Do you remember going to Universal Studios in Orlando some 20 years ago and making a Star Trek video chronicling your battle with Klingons?
If so, then you may have run into Dale Gordon.
Gordon, who would sometimes put on Vulcan ears and fill in when needed for these fan-made videos at the Florida theme park, is now in a much bigger role — trying to bring film production back to the state she has called home for so long.
“Our primary function is to market our particular geographical area as a filming destination, and to kind of act as a one-stop-shop resource guide for filmmakers,” Gordon recently told the Tampa Bay Times. Gordon is the new film commissioner for the Tampa Bay region, an area that is probably more known for its bombs like “The Punisher” or “Cop-and-a-Half” than more critically acclaimed productions like “Cocoon” and “Edward Scissorhands.”
Despite having a film studio and theme park, Florida has really fallen behind when it comes to luring television and film production to the area. Many shows that are set in Florida, like “Dexter” and “Cougar Town,” are actually shot elsewhere. And many new long-term productions like “Grimm,” “Revolution” and others are finding greener pastures in other states offering much bigger cash and tax incentives to lure filming there.
Florida has been so far out of the game in recent years that Tampa, for example, has not even fully staffed its film commission office with a leader. That is until recently when Gordon was selected after a nationwide search to fill the post.
Now, Tampa has to find ways to join forces with its southern neighbor, St. Petersburg, which has successfully lured productions like “Dolphin Tale” and “Magic Mike,” to present a much larger arena to film in.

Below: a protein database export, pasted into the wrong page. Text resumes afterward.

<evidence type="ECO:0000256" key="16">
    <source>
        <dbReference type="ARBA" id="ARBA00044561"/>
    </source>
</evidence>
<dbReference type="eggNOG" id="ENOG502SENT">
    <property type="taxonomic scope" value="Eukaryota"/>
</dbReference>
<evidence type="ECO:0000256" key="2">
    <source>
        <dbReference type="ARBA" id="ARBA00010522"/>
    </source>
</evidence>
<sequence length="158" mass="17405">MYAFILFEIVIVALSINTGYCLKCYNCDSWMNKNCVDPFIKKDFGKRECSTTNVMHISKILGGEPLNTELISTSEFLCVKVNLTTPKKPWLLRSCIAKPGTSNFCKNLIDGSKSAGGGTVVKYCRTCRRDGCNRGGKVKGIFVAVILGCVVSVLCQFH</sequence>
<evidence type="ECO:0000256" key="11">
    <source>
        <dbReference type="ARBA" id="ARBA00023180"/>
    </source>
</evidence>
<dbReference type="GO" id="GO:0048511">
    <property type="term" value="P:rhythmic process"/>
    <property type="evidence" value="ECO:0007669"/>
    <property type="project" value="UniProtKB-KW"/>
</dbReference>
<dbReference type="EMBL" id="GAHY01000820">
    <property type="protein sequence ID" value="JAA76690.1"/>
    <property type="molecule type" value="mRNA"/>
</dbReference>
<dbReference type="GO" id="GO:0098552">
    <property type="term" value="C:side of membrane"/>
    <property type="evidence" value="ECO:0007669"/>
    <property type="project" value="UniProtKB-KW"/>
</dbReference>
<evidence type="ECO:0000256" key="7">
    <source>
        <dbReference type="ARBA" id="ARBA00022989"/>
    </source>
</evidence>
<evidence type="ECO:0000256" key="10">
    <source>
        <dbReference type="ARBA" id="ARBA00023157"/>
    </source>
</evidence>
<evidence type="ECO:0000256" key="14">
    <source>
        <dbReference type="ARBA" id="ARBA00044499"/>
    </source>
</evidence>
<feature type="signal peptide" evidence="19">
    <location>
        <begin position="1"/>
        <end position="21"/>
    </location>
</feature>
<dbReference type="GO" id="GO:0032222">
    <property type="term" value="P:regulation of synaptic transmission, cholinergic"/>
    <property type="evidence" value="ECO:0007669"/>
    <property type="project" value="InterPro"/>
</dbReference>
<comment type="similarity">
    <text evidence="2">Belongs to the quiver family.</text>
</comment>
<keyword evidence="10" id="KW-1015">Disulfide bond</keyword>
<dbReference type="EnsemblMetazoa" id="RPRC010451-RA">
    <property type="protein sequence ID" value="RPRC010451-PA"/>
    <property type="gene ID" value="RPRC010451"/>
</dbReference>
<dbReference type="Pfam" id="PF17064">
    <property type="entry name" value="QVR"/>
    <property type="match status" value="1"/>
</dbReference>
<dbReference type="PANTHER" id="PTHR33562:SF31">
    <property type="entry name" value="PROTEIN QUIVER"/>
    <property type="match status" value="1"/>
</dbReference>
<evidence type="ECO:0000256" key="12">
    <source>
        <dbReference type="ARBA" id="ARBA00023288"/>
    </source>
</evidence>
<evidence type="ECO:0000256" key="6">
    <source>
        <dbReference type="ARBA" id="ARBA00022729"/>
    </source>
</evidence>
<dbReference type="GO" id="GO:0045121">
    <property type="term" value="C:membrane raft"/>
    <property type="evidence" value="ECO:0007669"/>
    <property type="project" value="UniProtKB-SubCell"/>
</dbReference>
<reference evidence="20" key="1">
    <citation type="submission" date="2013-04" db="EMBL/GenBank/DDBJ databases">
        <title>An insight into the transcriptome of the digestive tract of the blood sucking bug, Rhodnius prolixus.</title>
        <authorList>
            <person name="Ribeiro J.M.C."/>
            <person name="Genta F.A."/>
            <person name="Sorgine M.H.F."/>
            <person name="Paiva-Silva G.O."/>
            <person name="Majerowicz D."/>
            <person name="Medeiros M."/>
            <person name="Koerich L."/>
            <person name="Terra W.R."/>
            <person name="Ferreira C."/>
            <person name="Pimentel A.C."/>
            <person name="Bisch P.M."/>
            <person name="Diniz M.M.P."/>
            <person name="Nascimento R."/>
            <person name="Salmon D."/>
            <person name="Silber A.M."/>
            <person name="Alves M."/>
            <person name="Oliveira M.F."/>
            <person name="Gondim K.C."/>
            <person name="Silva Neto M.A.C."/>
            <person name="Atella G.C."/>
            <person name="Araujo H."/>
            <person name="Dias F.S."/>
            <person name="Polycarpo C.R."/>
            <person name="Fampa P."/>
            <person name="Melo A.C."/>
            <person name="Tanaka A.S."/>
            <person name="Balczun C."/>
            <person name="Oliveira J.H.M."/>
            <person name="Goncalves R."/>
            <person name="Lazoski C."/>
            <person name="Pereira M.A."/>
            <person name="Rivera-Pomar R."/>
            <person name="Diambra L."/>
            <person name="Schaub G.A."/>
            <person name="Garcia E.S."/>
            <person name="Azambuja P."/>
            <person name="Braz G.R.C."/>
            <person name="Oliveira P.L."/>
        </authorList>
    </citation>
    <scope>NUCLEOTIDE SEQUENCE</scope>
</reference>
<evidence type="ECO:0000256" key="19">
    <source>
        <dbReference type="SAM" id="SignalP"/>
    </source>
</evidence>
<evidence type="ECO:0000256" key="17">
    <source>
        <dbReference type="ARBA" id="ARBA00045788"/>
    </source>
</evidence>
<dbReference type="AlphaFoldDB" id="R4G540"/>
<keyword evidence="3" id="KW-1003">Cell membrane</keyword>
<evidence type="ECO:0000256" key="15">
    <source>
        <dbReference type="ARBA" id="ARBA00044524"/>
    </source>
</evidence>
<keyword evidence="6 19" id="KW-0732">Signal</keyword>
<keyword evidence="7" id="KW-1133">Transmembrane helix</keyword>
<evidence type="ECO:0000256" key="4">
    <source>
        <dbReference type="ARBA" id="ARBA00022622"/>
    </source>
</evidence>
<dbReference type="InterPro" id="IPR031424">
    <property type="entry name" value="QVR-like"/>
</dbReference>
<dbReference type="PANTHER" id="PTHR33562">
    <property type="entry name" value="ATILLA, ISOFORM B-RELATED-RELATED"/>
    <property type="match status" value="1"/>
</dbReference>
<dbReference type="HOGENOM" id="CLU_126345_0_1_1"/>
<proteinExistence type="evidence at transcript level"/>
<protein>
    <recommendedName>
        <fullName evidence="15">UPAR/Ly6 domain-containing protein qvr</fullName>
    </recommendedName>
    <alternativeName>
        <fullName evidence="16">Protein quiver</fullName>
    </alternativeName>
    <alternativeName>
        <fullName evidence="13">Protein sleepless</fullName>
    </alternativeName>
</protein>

And that means making sure that the streets of Tampa can double for really any other place in the country.
“One of the jurisdictions I used to work with had a small quaint town setting, but they had palm trees that lined the main street,” Gordon said. “In order to make themselves more film-friendly, they took out all of the palm trees on the main street, just so they could get more filming. And they did, because they could be ‘anywhere America’ generic.”
It’s not clear how much of a Star Trek fan Gordon is today after spending a good amount of time helping fans with their own Star Trek videos. But her focus now is to make Central Florida’s film industry live long and prosper.
To see the complete interview (which is behind a subscription pay wall), click here.
And want to remember what those old Universal Studios videos were like? The green-screen productions included an introduction with Gene Roddenberry, William Shatner, DeForest Kelly, James Doohan, Walter Koenig, Nichelle Nichols, George Takei and Leonard Nimoy, and featured special effects from “Star Trek II: The Wrath of Khan.” See one of those videos by clicking here.